10 Facts About Our Atlanta Falcons You Might Not Know

When the Atlanta Falcons and the New England Patriots take to the field Feb. 5 for a chance to claim the title of Super Bowl champion, more than 100 million people around the United States will be watching.

While most people are familiar with the Patriots due to their record-breaking ninth Super Bowl appearance, many might not know much about the Falcons. In honor of the Atlanta’s second appearance at the Super Bowl and its attempt to bring home its first championship, here are 10 facts about the franchise the average fan may not know.

1. The Atlanta NFL team was established in June 1965, but it didn’t have a name yet. The franchise held a contest a year before the team played its first game to name the NFL team. Suggestions came pouring in, including the Rebels, Bombers, Fireballs, Knights, Goobers and others.

Although several people suggested the Falcons, a teacher named Julia Elliott was deemed the winner because in her essay she wrote, “The falcon is proud and dignified, with great courage and fight. It never drops its prey. It’s deadly and has a great sporting tradition.”

2. The Falcons are expected to play in a new location called the Mercedes-Benz Stadium at the start of 2017 season. The 75,000-seat stadium boasted an estimated total cost of $1.5 billion. Replacing the Georgia Dome, the new stadium will feature a retractable roof that can open or close in less than seven minutes and will have the largest LED video display in all of sports.

3. In 1966, the Falcons used a live falcon as a mascot. However, during one practice, the falcon escaped the Atlanta-Fulton County Stadium after getting scared off. It was found a few days later perched on top of a Kraft Food plant in nearby Decatur around 12 miles east of downtown.

4. The owner of the Atlanta Falcons is Arthur Blank, who has a net worth of about $3.3 billion. He made much of his fortune from founding The Home Depot with Bernard Marcus in 1978. He officially bought the Falcons for $545 million after the other owners unanimously approved the purchase.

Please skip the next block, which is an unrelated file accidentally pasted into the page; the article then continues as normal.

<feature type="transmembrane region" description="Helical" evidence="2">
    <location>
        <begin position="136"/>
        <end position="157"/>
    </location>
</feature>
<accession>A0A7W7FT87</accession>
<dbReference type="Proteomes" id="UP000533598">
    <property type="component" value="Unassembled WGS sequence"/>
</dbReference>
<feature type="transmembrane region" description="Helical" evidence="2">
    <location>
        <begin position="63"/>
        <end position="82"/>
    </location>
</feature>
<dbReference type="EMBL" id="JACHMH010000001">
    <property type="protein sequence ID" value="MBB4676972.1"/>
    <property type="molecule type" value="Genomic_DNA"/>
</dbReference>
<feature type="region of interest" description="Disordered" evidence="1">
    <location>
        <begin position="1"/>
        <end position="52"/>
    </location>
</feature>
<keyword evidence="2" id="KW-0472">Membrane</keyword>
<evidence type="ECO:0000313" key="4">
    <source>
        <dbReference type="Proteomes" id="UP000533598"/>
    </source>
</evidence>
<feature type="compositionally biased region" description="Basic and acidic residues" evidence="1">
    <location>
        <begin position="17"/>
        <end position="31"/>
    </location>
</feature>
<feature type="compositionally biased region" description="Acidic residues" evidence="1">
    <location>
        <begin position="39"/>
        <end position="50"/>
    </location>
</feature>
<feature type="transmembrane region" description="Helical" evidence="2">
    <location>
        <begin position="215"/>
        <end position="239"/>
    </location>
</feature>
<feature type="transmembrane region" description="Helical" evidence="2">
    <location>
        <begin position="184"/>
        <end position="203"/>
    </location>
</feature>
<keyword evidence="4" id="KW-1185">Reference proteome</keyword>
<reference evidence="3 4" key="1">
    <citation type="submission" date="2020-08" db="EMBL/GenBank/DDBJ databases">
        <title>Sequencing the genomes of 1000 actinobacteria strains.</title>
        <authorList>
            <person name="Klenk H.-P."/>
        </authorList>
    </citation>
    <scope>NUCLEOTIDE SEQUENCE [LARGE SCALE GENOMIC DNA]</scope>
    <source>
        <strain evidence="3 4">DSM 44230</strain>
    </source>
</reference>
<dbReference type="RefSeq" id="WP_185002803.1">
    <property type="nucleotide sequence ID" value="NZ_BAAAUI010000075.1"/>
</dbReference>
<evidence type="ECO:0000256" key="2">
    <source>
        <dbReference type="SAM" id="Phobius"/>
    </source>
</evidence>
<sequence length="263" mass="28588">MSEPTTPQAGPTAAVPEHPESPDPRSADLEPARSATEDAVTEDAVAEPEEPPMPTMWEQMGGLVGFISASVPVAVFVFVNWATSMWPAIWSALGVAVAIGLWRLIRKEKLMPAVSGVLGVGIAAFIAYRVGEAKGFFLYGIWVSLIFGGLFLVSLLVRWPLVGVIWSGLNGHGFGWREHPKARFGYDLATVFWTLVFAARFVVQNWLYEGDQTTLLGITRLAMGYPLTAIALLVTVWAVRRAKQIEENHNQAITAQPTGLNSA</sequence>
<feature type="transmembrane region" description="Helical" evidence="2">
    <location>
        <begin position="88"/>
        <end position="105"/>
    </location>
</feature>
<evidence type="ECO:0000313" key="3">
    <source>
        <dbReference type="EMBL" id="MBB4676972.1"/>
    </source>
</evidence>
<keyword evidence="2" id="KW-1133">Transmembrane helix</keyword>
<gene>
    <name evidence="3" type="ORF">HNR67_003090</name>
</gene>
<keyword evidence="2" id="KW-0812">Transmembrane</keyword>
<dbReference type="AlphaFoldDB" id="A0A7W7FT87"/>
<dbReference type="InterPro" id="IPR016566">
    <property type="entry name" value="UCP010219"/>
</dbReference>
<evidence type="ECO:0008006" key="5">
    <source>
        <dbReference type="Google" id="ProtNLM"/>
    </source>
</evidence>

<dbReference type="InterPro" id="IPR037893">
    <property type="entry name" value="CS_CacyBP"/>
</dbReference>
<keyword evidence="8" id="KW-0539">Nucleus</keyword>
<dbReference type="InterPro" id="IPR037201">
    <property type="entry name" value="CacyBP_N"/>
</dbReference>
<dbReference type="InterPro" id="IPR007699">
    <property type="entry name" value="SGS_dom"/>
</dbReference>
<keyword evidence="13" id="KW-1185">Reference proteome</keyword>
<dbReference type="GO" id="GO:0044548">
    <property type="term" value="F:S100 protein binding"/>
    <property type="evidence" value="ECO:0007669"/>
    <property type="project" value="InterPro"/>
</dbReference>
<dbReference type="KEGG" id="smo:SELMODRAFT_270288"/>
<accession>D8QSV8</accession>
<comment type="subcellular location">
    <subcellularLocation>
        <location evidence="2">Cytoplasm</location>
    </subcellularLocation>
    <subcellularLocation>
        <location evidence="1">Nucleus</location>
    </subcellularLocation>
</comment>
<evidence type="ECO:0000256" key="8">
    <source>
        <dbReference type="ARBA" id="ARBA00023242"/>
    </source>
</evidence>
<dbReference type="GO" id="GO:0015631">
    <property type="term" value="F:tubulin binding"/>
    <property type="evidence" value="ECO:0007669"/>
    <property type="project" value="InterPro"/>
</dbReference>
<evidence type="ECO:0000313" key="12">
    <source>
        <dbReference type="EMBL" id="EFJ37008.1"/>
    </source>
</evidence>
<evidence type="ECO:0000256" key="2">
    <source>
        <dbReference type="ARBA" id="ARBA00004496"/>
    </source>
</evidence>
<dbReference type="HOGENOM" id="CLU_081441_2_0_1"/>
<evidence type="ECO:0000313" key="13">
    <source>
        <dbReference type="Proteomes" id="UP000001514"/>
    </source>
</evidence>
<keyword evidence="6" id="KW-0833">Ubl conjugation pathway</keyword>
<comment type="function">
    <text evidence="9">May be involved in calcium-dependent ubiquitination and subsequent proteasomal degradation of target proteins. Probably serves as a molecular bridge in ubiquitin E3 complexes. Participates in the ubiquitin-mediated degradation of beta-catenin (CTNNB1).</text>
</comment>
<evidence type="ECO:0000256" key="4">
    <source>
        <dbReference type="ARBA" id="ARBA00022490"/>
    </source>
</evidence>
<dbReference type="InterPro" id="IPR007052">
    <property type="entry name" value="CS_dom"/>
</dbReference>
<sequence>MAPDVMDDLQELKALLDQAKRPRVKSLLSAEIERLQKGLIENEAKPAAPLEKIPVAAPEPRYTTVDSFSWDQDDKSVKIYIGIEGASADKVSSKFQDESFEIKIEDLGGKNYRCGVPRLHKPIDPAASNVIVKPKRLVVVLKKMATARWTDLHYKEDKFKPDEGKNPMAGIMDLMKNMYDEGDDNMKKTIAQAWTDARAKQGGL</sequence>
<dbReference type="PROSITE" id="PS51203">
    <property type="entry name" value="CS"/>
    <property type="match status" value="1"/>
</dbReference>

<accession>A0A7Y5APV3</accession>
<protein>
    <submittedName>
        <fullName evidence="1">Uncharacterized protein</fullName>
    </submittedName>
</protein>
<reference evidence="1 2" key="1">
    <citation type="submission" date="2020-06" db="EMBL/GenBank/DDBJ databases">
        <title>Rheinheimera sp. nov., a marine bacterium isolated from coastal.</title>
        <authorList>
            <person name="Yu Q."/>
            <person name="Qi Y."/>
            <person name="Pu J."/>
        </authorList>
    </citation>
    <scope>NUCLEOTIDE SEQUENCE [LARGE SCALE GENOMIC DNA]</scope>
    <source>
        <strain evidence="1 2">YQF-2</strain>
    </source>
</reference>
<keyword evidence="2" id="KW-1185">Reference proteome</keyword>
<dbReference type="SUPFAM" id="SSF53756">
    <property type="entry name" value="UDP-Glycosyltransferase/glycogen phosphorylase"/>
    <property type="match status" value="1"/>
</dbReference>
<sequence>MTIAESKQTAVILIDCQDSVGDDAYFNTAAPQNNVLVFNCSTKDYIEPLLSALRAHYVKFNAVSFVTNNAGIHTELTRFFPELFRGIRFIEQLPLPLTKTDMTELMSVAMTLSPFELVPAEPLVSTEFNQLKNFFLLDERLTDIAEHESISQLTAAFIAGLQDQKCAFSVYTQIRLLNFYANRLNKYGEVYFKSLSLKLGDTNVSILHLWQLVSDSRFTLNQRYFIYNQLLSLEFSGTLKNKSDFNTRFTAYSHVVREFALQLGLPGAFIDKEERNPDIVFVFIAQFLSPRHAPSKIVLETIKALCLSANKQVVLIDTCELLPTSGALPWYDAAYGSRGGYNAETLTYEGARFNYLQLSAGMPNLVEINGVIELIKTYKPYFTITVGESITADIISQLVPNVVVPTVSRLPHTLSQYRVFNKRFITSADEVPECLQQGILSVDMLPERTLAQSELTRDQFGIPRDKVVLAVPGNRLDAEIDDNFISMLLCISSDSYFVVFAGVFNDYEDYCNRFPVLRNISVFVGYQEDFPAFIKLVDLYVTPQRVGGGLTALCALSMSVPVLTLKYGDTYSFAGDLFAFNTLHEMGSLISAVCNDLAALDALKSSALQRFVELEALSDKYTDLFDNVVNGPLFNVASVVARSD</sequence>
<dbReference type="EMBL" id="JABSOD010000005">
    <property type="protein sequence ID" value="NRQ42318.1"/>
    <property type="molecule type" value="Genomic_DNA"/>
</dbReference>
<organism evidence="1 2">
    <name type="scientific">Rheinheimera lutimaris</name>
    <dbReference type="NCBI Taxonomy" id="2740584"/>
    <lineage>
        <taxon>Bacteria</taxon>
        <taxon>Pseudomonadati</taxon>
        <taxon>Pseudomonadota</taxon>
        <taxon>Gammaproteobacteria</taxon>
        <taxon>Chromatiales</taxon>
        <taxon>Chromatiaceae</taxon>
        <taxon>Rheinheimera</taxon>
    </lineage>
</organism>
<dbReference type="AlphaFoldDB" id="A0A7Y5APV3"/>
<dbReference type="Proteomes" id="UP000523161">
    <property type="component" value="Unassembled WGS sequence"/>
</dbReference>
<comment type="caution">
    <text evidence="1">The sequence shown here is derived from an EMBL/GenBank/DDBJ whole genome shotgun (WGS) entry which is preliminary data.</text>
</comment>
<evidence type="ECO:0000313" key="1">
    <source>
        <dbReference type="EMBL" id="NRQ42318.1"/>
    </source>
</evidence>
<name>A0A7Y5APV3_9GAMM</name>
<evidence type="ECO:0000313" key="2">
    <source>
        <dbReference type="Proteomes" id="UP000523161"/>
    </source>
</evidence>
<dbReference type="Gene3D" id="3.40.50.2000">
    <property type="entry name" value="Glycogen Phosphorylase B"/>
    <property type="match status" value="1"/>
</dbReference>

5. A tie game is a rare occurrence in the NFL that happens when the score is still tied at the end of overtime. However, in 1970, the Atlanta Falcons recorded two ties in one season. By comparison, the Falcons have only tied a game twice since 1974.

6. The Falcons have always worn black or red helmets. But in 1974, a white helmet design was unveiled by the team and a prototype was made. The plans were ultimately scrapped.

7. The most successful season in the history of the franchise so far came in 1998. The team won the NFC West and surprised the league with to its 14-2 record. After winning the NFC championship against the heavily favored Minnesota Vikings, the team went on to Super Bowl XXXIII where it lost in embarrassing fashion to the Denver Broncos. Despite the loss, fans still cherish the year for its accomplishments like the franchise record for points scored and most wins.

8. The team has had mixed success over the years. Although the team’s first season was in 1966, it didn’t post its first winning season until 1971. In the first 40 years of the franchise, the team had never posted back-to-back winning seasons.

9. In 1998, Steve DeBerg joined the Atlanta Falcons as a backup quarterback after taking five years off from football. When Chris Chandler was unable to play against the New York Giants on Oct. 25, DeBerg led the team to a win and became the oldest quarterback to ever start a game at 45 years and 12 days. Even though he didn’t play, DeBerg was also the oldest player to ever be included on a roster for the Super Bowl when the Falcons advanced later that season.

10. According to Matt Winkeljohn’s book “Tales from the Atlanta Falcons Sideline,” the team spent their first training camp in 1966 in a poorly maintained facility in the mountains of North Carolina. The food was so bad that many of the players suffered food poisoning. To figure out what caused the illness, the medical staff sent legendary linebacker Tommy Nobis to the hospital where he had to “crap into a pot or whatever.”